Cases & Course Materials

On July 17, 2009, Zappos.com, a privately held online retailer of shoes, clothing, and other soft-line retail categories, learned that Amazon.com, a $19 billion multinational online retailer, had won its Board of Directors' approval to offer to merge the two companies. Amazon had been courting Zappos since 2005, hoping a merger would enable Amazon to expand and strengthen its market share in soft-line retail categories. While Amazon's interest intrigued Zappos' senior executives, they had not felt the time was right-until now. Amazon's offer-10 million shares of stock (valued at $807 million), $40 million in cash, restricted stock units for Zappos' employees, and a promise that Zappos could operate as an independent subsidiary-was on the table. Zappos' financial advisor, Morgan Stanley, estimated the future equity value of an IPO to be between $650 million and $905 million; this estimate skewed the Amazon offer-at least in financial terms-toward the high end of Zappos' estimated market value. Hsieh and Lin, Zappos' CEO and COO, respectively, knew that much of Zappos' growth, and hence its value, had been due to the company's strong culture and obsessive emphasis on customer service. In 2009, they were focusing on the three C's-clothing, customer service, and company culture-the keys to the company's continued growth. Hsieh and Lin had only a few days to consider whether to recommend the merger to Zappos' board at their July 21 meeting.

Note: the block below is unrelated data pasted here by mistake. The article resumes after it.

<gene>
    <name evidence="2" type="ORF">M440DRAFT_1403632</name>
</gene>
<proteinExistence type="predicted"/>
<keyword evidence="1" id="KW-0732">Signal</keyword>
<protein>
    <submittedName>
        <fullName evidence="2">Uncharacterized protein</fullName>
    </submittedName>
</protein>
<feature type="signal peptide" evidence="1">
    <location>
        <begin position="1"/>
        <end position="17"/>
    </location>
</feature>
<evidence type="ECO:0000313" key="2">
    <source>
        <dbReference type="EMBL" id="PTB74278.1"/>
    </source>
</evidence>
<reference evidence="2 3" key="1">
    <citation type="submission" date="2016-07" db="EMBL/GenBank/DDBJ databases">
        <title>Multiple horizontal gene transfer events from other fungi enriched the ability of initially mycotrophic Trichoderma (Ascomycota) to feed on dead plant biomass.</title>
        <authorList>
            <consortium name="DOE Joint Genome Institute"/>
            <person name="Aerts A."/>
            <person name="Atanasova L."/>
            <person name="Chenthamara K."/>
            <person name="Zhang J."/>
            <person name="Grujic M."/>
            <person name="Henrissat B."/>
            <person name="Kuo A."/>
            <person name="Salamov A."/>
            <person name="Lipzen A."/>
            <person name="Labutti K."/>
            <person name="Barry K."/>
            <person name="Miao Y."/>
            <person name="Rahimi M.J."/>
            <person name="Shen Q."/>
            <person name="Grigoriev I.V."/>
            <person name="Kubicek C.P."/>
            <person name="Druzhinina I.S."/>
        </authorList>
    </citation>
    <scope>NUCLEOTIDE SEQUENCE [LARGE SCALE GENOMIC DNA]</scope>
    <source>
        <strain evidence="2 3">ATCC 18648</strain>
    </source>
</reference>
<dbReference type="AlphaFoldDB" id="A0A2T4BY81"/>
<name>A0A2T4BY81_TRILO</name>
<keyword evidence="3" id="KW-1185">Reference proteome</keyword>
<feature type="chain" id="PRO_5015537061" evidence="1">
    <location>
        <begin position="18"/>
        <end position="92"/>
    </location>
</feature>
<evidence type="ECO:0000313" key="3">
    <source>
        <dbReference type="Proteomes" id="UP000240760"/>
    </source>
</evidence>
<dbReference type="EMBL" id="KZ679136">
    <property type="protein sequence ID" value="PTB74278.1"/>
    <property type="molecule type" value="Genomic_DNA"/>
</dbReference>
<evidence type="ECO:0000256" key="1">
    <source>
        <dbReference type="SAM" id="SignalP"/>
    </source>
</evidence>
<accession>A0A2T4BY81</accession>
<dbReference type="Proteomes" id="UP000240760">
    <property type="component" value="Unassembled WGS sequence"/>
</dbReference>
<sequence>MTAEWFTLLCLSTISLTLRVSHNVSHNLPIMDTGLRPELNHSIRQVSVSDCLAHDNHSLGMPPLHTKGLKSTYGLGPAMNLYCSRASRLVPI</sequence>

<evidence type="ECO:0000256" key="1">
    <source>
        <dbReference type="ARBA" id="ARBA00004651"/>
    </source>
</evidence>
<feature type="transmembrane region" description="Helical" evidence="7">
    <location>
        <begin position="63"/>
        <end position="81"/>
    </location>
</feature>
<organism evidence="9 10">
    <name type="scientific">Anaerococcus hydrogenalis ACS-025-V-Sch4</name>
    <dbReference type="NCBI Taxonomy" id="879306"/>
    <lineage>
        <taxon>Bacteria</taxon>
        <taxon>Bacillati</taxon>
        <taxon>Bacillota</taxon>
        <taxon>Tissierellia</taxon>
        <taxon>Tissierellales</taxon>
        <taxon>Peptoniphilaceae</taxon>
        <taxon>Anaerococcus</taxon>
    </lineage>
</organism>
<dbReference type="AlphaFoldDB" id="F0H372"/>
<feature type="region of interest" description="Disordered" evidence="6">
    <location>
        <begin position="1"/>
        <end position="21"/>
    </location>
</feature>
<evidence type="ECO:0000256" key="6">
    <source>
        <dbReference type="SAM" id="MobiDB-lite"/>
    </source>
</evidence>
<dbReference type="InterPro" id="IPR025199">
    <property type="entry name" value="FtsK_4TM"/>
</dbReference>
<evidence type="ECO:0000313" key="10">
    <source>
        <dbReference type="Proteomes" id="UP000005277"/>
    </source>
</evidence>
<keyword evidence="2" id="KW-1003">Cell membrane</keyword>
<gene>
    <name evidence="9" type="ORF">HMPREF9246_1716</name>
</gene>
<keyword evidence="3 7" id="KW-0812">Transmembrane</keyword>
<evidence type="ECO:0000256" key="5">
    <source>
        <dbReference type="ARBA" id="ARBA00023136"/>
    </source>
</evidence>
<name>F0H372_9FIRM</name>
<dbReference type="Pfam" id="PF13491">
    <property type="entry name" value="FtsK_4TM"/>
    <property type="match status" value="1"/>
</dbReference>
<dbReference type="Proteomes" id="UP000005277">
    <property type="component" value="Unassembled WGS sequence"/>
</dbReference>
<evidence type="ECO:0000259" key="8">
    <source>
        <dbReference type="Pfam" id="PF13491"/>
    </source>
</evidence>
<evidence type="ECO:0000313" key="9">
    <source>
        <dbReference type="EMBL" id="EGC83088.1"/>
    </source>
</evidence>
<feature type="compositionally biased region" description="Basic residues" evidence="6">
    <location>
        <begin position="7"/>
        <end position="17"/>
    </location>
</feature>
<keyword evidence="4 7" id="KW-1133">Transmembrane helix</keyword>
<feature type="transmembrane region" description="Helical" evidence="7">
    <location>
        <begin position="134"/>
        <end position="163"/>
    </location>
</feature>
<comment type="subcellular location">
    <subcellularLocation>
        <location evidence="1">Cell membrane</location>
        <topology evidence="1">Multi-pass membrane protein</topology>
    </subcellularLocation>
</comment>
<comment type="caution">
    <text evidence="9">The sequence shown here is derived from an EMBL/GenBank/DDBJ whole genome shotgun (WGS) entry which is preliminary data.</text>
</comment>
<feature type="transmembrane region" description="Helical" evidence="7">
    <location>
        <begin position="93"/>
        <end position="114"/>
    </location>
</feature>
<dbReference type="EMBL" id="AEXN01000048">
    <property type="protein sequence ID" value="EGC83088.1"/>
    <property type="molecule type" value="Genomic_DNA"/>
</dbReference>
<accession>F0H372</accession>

Purchase this case:
http://hbr.org/search/612701/0

  • Harvard Business School Case 413-094

Beth Stewart: Navigating the Boardroom

After rising through the ranks of Corporate America, Beth Stewart has become a corporate director on the board of General Growth Properties. Stewart is struggling with how to address her mounting concerns over the financial health of the growing, large, publicly traded real estate investment trust (REIT) to her fellow board members and company management. The case explores interpersonal communications, influencing one's peers, leadership style, and board dynamics. The case also chronicles Stewart's career progression focusing on different stages including work/life choices she made as a wife and mother of five children.